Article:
After the return of independence in 1952, the Japan economy started changing and growing. Sustained economic growth was also fueled by Japan’s young and well-educated workforce, capital from high domestic savings rate, and guidance, support, and subsidies from an activist government and bureaucracy.
Following the second world war, new factories grew that used the latest technologies, becoming more efficient than foreign competition. From the 1960s onwards, the Japanese economy shifted its focus to high-quality and high-technology products aimed at both domestic and foreign consumption. The nation eventually became a global leader in several industries, including electronics, automobiles, shipbuilding, steel, and high technology.
After fighting deflation for more than two decades, former Prime Minister Shinzo Abe launched a three-pronged approach to revitalize the economy in 2013, called “Abenomics”. This refers to a set of fiscal and monetary policies that combined fiscal stimulus, monetary easing, and structural reform.
In 2020, Japan’s gross domestic product (GDP) shrank by more than 4.8% – due to the coronavirus pandemic. It was the first contraction in more than a decade. As the the country continues to struggle to combat the pandemic, the International Monetary Fund has decided to downgrade its economic growth projection for Japan for 2021 by 0.5% – compared to its April forecast – to 2.8%.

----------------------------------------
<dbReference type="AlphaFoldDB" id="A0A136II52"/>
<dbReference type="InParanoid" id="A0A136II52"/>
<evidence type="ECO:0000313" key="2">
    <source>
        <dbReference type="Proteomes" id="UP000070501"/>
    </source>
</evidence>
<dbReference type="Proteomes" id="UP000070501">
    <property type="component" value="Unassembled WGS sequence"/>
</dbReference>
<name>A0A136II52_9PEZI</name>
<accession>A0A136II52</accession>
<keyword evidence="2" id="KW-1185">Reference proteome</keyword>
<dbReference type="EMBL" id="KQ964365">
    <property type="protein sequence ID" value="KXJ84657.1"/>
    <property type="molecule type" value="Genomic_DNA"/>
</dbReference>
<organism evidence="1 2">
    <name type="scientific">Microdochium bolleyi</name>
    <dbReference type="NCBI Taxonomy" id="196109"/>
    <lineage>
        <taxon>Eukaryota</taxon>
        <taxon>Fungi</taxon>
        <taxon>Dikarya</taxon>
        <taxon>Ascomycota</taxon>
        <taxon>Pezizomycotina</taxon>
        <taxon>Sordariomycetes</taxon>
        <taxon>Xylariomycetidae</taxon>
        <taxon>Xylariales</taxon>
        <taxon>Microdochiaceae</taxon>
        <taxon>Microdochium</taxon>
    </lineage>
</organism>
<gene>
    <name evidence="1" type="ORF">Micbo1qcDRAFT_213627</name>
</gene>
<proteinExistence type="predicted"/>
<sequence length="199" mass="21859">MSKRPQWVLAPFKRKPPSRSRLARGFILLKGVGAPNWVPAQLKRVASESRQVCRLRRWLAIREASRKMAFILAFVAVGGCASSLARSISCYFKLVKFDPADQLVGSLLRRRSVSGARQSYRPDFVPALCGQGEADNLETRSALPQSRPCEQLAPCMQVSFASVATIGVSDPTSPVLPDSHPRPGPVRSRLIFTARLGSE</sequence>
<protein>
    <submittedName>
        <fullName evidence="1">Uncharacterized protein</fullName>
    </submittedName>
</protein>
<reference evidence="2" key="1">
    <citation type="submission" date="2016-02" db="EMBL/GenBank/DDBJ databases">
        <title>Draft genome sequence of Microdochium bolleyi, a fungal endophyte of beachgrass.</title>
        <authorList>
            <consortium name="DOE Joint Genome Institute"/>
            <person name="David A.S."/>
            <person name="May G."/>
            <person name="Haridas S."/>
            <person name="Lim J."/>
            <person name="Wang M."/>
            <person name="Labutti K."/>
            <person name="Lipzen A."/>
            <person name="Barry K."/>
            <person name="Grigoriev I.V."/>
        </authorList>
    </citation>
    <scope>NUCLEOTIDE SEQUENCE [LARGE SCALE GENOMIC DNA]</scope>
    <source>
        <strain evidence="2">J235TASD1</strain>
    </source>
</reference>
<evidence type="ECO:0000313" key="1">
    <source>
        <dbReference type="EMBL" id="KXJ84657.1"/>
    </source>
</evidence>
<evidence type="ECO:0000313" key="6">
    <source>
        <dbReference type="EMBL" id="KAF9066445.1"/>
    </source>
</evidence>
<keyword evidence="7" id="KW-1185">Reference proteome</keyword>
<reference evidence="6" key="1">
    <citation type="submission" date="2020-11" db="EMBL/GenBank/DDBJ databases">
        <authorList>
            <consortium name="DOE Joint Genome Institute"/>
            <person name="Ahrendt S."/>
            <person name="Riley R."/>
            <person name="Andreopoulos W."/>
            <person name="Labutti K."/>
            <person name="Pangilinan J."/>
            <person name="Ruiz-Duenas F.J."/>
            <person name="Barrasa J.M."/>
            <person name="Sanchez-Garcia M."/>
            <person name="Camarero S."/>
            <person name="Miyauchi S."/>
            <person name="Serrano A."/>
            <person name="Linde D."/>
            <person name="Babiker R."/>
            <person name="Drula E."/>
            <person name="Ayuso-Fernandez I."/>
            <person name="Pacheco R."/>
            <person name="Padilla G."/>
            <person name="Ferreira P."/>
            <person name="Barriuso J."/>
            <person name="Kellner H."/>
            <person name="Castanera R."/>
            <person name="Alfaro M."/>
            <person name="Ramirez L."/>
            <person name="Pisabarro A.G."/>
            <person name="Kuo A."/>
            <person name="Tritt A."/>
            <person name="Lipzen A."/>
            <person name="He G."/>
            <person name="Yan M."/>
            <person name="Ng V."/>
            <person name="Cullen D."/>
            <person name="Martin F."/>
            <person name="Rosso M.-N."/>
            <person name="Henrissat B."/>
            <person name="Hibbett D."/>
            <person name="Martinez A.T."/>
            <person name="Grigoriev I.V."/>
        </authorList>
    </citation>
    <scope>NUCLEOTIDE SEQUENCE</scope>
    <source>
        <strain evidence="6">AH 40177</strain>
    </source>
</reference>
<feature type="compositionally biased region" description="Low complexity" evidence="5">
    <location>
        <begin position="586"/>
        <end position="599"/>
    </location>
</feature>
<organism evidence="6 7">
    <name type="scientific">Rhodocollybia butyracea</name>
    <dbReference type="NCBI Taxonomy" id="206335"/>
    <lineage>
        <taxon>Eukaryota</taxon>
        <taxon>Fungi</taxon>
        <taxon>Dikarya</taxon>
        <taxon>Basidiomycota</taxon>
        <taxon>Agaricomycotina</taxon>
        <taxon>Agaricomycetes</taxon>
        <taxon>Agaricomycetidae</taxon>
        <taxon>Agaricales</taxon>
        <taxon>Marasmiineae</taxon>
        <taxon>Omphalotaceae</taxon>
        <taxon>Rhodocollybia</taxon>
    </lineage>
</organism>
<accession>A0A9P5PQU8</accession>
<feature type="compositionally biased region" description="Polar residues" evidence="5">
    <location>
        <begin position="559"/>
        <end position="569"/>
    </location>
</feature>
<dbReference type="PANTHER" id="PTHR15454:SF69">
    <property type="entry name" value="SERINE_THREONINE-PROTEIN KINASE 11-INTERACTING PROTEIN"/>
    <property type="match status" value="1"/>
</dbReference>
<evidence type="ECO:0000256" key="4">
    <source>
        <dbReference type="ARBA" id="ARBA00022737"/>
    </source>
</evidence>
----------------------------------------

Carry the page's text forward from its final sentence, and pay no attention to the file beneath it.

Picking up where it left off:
Japan GDP Annual Growth Rate (in %)
Out of all the Group of Seven (G7) countries, Japan was the only one to receive a downgrade from the IMF due to its slower vaccine rollout compared with other developed countries. The Japanese government has also imposed business restrictions to control the rising infection cases.
However, the IMF expects the world’s third-largest economy to have a strong bounce back in the second half of the year as it ramps up vaccination efforts. The IMF increased its growth outlook for Japan for 2022 by 0.5% to 3.0%.
Currency and Central Bank
Japanese yen, the official currency of the nation, is the third most traded currency in the foreign exchange market behind the US dollar and the Euro.
The Bank of Japan (BOJ), also referred to as Nichigin, is the central bank of Japan and is responsible for the country’s monetary policy, issuance and management of banknotes, and providing stability to the country’s financial system.
Japan Inflation (in %)
In April 2013, BOJ started its Quantitative and Qualitative Monetary Easing. Despite subsequent efforts, the inflation target of 2% is yet to be reached.
In January 2021, the Japanese central bank decided to maintain its key short-term interest rate at -0.1%.
Industry and Trade
Japan’s biggest sector is service, which comprises 68.7% of the nation’s GDP. The major service industries in the country include banking, real estate, retailing, insurance, telecoms, and transportation. This is why several Japanese service firms are among the largest companies in the world, such as Softbank, Nomura, Mitsubishi Estate, ÆON, and Japan Airlines.
The manufacturing sector in the country is also considered to be the most diversified due to its numerous successful and advanced industries, making up about 30.1% of Japan’s GDP. Due to its high technological development, it is considered a leading manufacturer of consumer electronics, automobiles, optical media, and semiconductors.
Although agriculture still plays a significant part in Japan’s economy, it accounts for a mere 1.1% of the country’s GDP. Because only 12% of the land is arable, the country has developed a terrace system that results in one of the highest crop yields per unit area globally.